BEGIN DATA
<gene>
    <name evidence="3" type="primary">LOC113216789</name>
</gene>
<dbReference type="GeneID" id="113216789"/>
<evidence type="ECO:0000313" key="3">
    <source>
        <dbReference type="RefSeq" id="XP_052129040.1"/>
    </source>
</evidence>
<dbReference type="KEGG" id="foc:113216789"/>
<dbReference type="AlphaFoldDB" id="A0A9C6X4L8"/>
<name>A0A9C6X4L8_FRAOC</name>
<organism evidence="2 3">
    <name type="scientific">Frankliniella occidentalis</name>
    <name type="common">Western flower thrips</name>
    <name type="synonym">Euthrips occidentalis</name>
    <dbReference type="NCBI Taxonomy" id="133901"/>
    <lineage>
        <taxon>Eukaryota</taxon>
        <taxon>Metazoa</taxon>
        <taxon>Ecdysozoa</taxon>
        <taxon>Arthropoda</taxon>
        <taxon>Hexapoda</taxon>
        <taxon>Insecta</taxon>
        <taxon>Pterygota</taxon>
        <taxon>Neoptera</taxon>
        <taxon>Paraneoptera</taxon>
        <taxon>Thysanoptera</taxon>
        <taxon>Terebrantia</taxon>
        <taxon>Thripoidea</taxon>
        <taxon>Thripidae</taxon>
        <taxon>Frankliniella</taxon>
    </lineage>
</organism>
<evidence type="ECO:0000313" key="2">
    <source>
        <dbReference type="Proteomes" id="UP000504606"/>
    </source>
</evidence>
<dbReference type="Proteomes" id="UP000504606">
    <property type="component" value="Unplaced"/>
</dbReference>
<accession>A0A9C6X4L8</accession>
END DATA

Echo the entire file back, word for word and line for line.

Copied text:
<gene>
    <name evidence="3" type="primary">LOC113216789</name>
</gene>
<dbReference type="GeneID" id="113216789"/>
<evidence type="ECO:0000313" key="3">
    <source>
        <dbReference type="RefSeq" id="XP_052129040.1"/>
    </source>
</evidence>
<dbReference type="KEGG" id="foc:113216789"/>
<dbReference type="AlphaFoldDB" id="A0A9C6X4L8"/>
<name>A0A9C6X4L8_FRAOC</name>
<organism evidence="2 3">
    <name type="scientific">Frankliniella occidentalis</name>
    <name type="common">Western flower thrips</name>
    <name type="synonym">Euthrips occidentalis</name>
    <dbReference type="NCBI Taxonomy" id="133901"/>
    <lineage>
        <taxon>Eukaryota</taxon>
        <taxon>Metazoa</taxon>
        <taxon>Ecdysozoa</taxon>
        <taxon>Arthropoda</taxon>
        <taxon>Hexapoda</taxon>
        <taxon>Insecta</taxon>
        <taxon>Pterygota</taxon>
        <taxon>Neoptera</taxon>
        <taxon>Paraneoptera</taxon>
        <taxon>Thysanoptera</taxon>
        <taxon>Terebrantia</taxon>
        <taxon>Thripoidea</taxon>
        <taxon>Thripidae</taxon>
        <taxon>Frankliniella</taxon>
    </lineage>
</organism>
<evidence type="ECO:0000313" key="2">
    <source>
        <dbReference type="Proteomes" id="UP000504606"/>
    </source>
</evidence>
<dbReference type="Proteomes" id="UP000504606">
    <property type="component" value="Unplaced"/>
</dbReference>
<accession>A0A9C6X4L8</accession>